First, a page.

Not “Left Behind” (like that book series). Left behind as we remember those who have gone on before us.
1 But the souls of the righteous are in the hand of God,
and no torment will ever touch them.
2 In the eyes of the foolish they seemed to have died,
and their departure was thought to be a disaster,
3 and their going from us to be their destruction;
but they are at peace.
4 For though in the sight of others they were punished,
their hope is full of immortality.
5 Having been disciplined a little, they will receive great good,
because God tested them and found them worthy of himself;
6 like gold in the furnace he tried them,
and like a sacrificial burnt offering he accepted them.
7 In the time of their visitation they will shine forth,
and will run like sparks through the stubble.
8 They will govern nations and rule over peoples,
and the Lord will reign over them forever.
9 Those who trust in him will understand truth,
and the faithful will abide with him in love,
because grace and mercy are upon his holy ones,
and he watches over his elect.
(The Holy Bible: New Revised Standard Version. 1989 (Wis 3:1–9). Nashville: Thomas Nelson Publishers.)
I looked at James 2:1 in the Common English Bible and found it to be interesting because the phrase “deny the faithfulness of our Lord Jesus Christ” was not in the NIV or ESV. Is the connotation there? If we are showing favoritism, are we denying the faithfulness of Christ?
My brothers and sisters, when you show favoritism you deny the faithfulness of our Lord Jesus Christ, who has been resurrected in glory. (CEB)
The NRSV puts the verse into a question and comes closer to what the CEB did:
My brothers and sisters, do you with your acts of favoritism really believe in our glorious Lord Jesus Christ?
What IS clear in this verse is a believer can not hold faith in Christ AND favoritism at the same time. It is much like Jesus saying, “You can’t serve two masters.”
When that is the underlying statement, the CEB does make sense… while putting in a phrase that isn’t really there…
I will admit this is a place where I struggle with the dynamic equivalence idea of translation. However, I can see the point in drawing something out to make the underlying statement more clear. That is still part of the translation process.
I’m a Bible junkie. As a pastor, I love preaching the Word and studying translations just to get different angles on how the text is translated. Out of Bible college I really loved the NASB. Well, no one else did. The NIV was king.
Recently I have loved the banter between TNIV and ESV fans. (Banter is the nice word. It gets nastier, obviously.) Over the years I have grown fond of the NRSV as well. My love for church history has made me more aware of the Apocrypha and my reading has included it from time to time.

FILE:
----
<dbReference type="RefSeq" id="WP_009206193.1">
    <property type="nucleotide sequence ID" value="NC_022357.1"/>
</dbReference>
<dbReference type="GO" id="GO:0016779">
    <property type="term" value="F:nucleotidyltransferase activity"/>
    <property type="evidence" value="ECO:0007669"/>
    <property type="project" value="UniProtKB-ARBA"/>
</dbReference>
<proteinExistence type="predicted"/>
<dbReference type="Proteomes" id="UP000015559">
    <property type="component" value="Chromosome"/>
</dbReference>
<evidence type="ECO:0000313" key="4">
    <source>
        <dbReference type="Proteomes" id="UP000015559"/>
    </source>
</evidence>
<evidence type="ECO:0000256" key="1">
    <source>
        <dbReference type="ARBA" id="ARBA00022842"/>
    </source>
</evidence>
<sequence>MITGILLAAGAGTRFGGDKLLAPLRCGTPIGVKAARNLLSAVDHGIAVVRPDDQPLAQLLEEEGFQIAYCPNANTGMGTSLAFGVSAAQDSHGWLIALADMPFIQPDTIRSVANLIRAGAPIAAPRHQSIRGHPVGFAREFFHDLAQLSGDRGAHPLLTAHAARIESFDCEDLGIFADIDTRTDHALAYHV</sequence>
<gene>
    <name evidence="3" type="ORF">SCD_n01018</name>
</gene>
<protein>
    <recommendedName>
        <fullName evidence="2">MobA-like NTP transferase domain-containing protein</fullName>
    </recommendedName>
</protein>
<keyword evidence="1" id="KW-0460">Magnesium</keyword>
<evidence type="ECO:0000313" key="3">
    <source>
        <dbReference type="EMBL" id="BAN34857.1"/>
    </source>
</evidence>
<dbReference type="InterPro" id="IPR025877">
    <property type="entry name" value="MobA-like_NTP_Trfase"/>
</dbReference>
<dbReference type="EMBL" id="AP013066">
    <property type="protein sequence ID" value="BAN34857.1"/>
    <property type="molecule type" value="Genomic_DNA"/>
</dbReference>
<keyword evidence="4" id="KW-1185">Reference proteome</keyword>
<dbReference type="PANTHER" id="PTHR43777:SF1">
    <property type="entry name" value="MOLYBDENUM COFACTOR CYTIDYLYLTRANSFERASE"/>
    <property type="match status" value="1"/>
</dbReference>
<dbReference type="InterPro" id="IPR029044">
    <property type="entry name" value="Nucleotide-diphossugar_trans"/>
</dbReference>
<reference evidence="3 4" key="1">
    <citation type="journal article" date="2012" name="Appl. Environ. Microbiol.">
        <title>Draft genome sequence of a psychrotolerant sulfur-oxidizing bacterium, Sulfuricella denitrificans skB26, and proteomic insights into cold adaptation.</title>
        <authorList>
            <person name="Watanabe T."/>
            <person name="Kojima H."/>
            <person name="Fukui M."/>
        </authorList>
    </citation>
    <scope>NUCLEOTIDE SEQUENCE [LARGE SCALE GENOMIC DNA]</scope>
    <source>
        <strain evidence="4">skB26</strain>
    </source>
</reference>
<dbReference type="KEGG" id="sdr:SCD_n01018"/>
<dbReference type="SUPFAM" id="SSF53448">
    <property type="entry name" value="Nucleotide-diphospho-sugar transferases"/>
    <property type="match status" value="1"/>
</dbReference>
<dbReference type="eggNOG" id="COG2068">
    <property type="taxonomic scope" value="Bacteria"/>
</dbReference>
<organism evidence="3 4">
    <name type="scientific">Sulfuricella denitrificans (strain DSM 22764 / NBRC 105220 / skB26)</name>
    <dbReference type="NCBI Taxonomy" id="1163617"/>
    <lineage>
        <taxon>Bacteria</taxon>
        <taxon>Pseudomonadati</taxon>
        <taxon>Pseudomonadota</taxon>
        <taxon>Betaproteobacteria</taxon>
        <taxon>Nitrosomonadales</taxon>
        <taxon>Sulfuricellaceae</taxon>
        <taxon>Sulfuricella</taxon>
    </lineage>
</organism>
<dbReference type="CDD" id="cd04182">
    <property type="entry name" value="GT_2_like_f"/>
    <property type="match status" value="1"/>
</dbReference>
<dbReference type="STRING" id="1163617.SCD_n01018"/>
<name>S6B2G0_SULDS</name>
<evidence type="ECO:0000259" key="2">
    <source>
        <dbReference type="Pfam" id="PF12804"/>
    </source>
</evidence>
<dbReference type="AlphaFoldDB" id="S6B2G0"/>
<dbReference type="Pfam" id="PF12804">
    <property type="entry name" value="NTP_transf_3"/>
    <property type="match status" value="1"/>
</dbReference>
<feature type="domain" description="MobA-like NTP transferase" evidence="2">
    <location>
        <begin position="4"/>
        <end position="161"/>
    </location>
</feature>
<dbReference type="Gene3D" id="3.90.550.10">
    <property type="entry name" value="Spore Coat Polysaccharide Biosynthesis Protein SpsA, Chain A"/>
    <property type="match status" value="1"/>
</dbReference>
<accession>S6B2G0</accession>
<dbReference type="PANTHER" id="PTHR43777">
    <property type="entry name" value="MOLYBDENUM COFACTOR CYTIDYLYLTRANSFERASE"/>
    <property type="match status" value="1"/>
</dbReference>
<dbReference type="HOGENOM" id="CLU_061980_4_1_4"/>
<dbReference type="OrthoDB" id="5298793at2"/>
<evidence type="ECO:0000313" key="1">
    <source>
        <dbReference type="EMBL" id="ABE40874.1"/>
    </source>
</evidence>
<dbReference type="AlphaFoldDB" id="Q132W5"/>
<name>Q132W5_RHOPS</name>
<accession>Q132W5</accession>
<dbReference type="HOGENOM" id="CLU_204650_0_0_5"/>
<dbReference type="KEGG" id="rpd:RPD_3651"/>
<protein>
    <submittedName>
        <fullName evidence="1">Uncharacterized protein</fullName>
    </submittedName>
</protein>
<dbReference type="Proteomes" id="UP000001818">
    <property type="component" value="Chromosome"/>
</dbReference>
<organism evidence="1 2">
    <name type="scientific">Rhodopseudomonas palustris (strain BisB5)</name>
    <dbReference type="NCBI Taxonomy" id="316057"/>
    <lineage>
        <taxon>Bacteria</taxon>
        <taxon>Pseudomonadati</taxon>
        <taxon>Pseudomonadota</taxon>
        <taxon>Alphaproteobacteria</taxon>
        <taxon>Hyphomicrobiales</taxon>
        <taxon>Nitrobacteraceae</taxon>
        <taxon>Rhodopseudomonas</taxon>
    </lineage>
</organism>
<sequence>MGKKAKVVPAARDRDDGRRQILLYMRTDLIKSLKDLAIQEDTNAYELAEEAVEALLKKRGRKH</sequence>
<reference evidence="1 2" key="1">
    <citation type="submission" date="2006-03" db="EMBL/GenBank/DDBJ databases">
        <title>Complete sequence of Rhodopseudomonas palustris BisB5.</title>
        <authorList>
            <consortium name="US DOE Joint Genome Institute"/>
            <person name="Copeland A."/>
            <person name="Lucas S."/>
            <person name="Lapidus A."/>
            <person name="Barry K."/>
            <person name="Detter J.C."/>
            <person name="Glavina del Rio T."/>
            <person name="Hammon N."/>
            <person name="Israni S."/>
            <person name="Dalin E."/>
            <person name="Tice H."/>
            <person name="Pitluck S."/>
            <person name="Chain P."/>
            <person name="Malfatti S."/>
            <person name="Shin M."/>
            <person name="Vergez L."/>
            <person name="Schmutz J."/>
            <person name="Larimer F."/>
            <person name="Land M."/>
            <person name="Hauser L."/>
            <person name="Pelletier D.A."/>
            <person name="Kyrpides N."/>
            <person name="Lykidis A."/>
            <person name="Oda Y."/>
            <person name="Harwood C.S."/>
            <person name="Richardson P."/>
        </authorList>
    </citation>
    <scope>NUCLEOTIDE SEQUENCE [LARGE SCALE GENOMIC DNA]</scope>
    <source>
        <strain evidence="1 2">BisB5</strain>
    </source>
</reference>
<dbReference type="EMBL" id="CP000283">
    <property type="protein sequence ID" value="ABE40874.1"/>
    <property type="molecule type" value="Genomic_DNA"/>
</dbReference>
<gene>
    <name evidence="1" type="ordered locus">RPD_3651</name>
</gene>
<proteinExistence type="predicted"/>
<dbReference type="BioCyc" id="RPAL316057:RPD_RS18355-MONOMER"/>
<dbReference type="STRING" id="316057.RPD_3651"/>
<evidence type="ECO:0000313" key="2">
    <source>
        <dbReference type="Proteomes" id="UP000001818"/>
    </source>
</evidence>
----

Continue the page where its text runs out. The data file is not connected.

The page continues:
One of the “bantering” points between TNIV and the ESV has been more along the lines of which one is more “pure” for “real” Christians. Recently, I was jarred once again by the perception that the NRSV is considered a “liberal” translation. Why? Really… because liberal denominations use it.
One comment on a blog actually went so far to say: “The next time you see someone denying miracles, the virgin birth, justification by faith, Christ being the ONLY way, six day creation or the innerancy of Scriptures (among other crucial doctrines), see what translation they prefer.” (Meaning, of course, the flaming liberal MUST be using the NRSV.)
Thus, reading the NRSV leads one to be a liberal.
So, I’ve spent large blocks of time reading the NRSV over the past few years and I’ve discovered that when I read it, all of a sudden I’m overcome with an urge to phone in a pledge to Green Peace. If I keep reading too long, I’m overcome with urges to read The Origin of Species. I’ve often been tempted to hand in my preaching credentials in my Pentecostal denomination because I’m wondering if miracles are true. It’s then I slam the NRSV shut and quickly pick up a TNIV or ESV. I’m then overcome with emotions to sing, “Soon and Very Soon,” send my donations to Concerned Women for America, and vote Republican.
So, I’ve found it to be true. Yes, the NRSV does indeed make one have overwhelming desires to be a liberal.
New Year’s resolutions are tough. Yet, there are some spiritual exercises I want to increase in my life.
1. Increase in prayer.
We will open the new year with a week of prayer. We will have a silent retreat in February. The Lord is challenging me in fasting and prayer. I need to call out on God in a more intense way this next year.
2. Preaching and study.
It’s tough, but I am going to try to stick to one translation. The HCSB hasn’t been a favorite. Despite not liking how they handle the gender issue, I am going to give it a go and see if I can use it on a regular basis. At church, I will be preaching through Thessalonians, and then possibly the Gospel of John. I long for a return to expository preaching and keeping at that discipline for a time.
There are so many more areas, but I want to be RESOLVED in my walk with the Lord. This past semester as I have taught Ephesians, I have had a deeper desire to grab hold of the vast riches of the Kingdom of God. It takes intentionality! Be resolved!
Yes! Yet another English translation. No… we obviously do not have enough! This one is called the Common English Bible. It seems the intention here is to be less on the conservative side (whatever that means) and more to the NRSV side. I like the NRSV, along with the TNIV, NLT, etc., so I believe the target audience is “mainline” protestants. They have posted the Gospel of Matthew and are looking for feedback. If you like, take a look and see what you think.